When you’re reading the back-in-the-day stories of running the Colorado River through the Grand Canyon – of the riffles and rapids – remember that things have changed since the completion of the Glen Canyon Dam (built primarily to prevent silt buildup at the downstream Hoover Dam) in 1966.

The day’s CFS affects how many miles you can travel in a day – especially for oar trips.

Before construction of the Glen Canyon Dam, the section of the Colorado River running through the Grand Canyon would carry and deposit over 500,000 tons of silt throughout the Canyon. Fish and other wildlife rely on beaches and other silt buildup for habitat. Rafters rely on beaches for sweet campsites!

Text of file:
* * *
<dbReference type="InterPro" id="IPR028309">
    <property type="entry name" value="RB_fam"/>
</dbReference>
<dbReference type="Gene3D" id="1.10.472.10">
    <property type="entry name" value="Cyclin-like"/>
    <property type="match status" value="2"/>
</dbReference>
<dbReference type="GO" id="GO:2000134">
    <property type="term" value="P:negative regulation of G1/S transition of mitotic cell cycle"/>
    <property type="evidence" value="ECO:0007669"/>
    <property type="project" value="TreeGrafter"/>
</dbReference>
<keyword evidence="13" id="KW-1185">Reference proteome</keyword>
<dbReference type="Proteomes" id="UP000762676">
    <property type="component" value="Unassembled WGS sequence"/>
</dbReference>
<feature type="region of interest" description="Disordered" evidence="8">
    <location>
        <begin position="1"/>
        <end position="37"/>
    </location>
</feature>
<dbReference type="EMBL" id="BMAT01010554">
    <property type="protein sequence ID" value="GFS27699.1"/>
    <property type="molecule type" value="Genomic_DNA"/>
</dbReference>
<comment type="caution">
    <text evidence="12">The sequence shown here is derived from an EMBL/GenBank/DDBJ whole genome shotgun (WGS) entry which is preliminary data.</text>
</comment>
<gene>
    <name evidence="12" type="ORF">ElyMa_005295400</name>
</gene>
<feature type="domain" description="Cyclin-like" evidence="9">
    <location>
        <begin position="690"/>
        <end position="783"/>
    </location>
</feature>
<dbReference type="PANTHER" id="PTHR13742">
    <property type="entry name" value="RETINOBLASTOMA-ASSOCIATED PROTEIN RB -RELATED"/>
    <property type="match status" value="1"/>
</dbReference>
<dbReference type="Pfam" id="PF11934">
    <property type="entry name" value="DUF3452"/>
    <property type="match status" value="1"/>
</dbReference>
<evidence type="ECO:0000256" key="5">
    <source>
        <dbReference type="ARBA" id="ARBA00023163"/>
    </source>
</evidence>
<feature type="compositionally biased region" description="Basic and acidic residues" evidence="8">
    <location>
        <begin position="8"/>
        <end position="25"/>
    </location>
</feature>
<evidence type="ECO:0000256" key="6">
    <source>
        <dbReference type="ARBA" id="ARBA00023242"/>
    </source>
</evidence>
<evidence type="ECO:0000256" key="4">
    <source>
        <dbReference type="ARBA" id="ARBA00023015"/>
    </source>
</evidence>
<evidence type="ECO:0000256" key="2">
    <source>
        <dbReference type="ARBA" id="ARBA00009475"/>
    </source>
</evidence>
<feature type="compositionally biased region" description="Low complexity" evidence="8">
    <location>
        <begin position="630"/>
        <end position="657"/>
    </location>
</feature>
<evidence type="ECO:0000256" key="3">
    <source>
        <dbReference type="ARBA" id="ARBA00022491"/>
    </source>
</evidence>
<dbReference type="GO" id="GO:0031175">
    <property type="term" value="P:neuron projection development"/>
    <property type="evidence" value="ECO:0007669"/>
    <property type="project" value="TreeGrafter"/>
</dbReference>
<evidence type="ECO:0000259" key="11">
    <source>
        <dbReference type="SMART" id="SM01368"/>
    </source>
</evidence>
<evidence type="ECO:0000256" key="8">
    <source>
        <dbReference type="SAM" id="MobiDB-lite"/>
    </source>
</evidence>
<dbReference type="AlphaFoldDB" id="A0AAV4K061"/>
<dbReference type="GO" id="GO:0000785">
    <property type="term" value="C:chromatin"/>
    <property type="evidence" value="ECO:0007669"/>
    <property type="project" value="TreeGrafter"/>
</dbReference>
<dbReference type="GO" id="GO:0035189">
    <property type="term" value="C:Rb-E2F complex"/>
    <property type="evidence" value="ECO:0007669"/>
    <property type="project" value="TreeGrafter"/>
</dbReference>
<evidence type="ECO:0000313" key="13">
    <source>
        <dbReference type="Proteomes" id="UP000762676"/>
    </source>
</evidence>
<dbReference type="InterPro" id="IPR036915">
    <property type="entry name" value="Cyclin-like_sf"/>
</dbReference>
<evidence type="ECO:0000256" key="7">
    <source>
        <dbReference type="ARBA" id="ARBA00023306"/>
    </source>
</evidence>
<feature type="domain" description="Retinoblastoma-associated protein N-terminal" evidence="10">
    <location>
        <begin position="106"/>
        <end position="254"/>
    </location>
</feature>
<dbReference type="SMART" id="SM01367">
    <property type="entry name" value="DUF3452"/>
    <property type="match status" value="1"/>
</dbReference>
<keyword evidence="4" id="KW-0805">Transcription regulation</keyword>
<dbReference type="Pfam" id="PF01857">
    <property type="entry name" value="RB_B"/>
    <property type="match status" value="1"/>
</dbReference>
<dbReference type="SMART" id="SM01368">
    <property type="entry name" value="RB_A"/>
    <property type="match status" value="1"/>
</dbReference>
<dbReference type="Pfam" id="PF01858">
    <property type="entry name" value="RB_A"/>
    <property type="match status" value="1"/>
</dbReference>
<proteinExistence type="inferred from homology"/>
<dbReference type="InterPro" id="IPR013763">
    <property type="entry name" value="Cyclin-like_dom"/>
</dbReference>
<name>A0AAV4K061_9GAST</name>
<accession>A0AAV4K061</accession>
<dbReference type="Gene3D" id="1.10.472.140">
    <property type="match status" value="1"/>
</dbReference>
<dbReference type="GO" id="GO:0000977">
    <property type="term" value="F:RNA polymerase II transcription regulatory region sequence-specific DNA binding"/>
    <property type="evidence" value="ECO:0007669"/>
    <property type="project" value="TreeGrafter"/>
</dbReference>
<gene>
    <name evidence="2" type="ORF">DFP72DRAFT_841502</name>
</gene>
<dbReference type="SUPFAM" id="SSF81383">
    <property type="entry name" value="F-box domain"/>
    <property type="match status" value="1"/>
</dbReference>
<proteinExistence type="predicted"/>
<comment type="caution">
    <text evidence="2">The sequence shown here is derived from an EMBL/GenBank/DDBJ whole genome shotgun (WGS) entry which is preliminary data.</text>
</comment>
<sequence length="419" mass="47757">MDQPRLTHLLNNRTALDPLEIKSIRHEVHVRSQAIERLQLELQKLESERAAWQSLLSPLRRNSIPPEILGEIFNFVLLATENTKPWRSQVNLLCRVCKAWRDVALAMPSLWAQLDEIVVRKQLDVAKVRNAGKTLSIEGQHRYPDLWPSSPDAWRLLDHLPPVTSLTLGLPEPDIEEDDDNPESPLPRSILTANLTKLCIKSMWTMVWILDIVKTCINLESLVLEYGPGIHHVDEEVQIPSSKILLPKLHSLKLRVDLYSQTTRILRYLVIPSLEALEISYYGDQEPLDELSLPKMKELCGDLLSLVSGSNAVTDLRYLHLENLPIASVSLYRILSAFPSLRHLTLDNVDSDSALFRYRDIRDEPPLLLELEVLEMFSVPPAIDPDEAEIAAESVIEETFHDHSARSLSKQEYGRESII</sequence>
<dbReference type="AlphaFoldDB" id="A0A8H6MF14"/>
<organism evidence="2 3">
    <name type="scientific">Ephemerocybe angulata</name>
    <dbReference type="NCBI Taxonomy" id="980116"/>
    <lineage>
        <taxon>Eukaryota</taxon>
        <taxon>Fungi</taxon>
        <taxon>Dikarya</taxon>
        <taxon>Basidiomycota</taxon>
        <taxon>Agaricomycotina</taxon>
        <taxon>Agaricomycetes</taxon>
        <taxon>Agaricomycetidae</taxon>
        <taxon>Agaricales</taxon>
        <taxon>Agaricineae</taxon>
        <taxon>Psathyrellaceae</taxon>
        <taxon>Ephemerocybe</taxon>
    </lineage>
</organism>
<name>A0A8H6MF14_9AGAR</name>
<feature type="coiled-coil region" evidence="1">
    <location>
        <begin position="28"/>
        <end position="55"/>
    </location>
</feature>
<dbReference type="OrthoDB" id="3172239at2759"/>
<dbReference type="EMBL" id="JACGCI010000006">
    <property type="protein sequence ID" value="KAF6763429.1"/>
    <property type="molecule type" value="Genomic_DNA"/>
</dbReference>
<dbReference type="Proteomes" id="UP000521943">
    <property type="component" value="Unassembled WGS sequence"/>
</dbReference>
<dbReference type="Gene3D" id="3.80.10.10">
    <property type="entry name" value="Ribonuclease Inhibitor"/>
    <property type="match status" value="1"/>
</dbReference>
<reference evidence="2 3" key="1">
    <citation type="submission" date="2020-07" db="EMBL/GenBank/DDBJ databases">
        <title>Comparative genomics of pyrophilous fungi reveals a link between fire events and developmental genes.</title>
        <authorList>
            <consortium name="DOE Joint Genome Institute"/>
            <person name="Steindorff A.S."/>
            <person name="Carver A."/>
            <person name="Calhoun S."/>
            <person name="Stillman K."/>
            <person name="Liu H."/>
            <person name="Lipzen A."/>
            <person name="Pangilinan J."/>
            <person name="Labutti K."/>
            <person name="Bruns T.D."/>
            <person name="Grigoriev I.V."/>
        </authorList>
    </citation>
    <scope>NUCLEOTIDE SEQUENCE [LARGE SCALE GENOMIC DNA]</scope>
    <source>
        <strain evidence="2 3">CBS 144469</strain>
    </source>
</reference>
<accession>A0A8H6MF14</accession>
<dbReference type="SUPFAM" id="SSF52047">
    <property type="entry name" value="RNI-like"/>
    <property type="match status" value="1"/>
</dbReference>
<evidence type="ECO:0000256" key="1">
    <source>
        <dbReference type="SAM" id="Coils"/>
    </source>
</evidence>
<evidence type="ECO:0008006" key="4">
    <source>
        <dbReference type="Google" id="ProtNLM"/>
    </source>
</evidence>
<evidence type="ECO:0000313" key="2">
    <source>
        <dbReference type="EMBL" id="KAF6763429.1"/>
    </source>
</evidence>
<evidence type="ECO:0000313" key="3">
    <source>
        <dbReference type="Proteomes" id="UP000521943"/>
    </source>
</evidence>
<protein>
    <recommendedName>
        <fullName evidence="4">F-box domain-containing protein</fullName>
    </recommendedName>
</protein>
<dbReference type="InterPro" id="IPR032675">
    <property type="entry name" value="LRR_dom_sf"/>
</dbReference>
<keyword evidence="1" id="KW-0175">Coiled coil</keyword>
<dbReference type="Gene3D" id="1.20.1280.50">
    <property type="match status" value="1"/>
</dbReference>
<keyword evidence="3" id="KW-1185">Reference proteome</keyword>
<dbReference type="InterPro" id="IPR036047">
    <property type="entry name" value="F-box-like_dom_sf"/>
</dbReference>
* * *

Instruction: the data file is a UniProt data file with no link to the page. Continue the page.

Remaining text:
For today’s reading and historical data, go to the USGS site for the Lee’s Ferry CFS and the CFS from within the Grand Canyon.

The US Geological Survey’s Controlled Flooding of the Colorado River in Grand Canyon: the Rationale and Data-Collection Planned is a nice read about controlled floods and the erosion of debris fans.

The Bureau of Reclamation has up-to-date information and study results from the five year controlled release of waters from the Glen Canyon Dam which proposed “a series of experimental releases of water from Glen Canyon Dam to help native fish, particularly the endangered humpback chub, and conserve fine sediment in the Colorado River corridor in Grand Canyon National Park.”

CFS and Colorado River rafting through the Grand Canyon was last modified: July 22nd, 2015 by admin

Back to Blog Home